My false selves are the critic, the joker, the judge, the analyzer, the perfectionist and the performer, just to name a few. These are learned ways to defend, protect, fight for wholeness, seek worth, and attempt to survive apart from God. They are born out of a broken connection to God and fractured identity. False selves alway operate out of a primal fear. Mine is the fear that I won’t be ok unless. I won’t get what I need, unless. I won’t be valued, unless. I will be rejected, unless. Adam and Eve feared so they blamed and played the victim. This is the deep junk I needed and still need God to excavate in my soul. It’s not easy work and I often avoid it.

So on my journey, driven by the groaning and burnout (the false selves use a lot of energy), I got to work. I was resting and reading in solitude to create space to find God. What I found was a layer of fear and a false self that I thought was adequately contained. Instead, the sneaky performer was there in my sabbatical work. The performer works to be approved, to be loved, to be accepted, to be secure, to be valued, to be enough. It was working to have the ideal sabbatical, to achieve a successful sabbatical. My performer is an over achieving workaholic, even when he isn’t working! It’s never satisfied and it is intense.

The intensity of my false self is deadening and oppressive. It’s deadening because it is a facade and unsuccessful at getting the acceptance, love and value my soul needs and desires. It ultimately fails because it demands what only God can give.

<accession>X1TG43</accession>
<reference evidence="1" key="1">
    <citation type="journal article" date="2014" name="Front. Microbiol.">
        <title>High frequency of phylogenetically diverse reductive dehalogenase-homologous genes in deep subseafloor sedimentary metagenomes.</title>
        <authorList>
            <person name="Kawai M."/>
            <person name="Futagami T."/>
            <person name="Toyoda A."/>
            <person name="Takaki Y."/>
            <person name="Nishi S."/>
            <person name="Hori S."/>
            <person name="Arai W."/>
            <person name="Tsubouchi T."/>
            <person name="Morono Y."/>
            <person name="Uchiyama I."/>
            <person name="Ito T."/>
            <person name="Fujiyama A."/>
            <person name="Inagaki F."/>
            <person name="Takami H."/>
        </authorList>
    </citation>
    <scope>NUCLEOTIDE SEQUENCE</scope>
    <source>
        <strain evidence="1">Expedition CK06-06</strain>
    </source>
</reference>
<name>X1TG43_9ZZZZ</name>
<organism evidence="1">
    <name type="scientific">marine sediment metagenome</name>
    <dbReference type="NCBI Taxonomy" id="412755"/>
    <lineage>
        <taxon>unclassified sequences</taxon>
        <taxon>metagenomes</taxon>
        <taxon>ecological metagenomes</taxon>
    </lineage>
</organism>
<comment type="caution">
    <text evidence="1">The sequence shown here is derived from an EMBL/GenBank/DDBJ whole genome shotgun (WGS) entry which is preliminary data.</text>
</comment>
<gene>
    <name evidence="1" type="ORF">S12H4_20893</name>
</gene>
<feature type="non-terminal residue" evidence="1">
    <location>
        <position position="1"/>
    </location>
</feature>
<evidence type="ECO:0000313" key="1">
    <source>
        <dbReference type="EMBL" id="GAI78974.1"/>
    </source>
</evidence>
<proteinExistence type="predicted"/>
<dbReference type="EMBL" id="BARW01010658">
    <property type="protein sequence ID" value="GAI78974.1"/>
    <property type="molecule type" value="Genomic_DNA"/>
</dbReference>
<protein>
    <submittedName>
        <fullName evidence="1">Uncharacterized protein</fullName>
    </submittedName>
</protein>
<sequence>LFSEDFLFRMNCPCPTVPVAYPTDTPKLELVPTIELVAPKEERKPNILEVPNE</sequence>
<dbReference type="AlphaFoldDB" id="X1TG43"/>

I’ll unpack more in future posts, because I believe this is big for me and maybe for you too. But let me close with four critical awarenesses from my journey. First is the willingness to face the false self and understand why it’s operative. Awareness is a first step to healing and taking action. Second is the reality that it is more ubiquitous than we believe. Third is finding the one thing, one transformative truth or virtue, that confronts and depletes its power. For me that is patience (more on that next time).Lastly is continually turning over the false self to death and welcoming the cure. The cure is Christ more fully alive within (Gal 2:20). The risky vulnerable journey continues daily, but the reward is a growing wholeness, change, depth, and peace that come from a more real union/connection with God, and you.

This Rat needed to Stop Racing

by Rob Gibson

Following is the first post in what will be a weekly blog to unpack my sabbatical journey. It will be real, and sometimes that may get messy, but it is treasure that I want to share.  I’m calling it: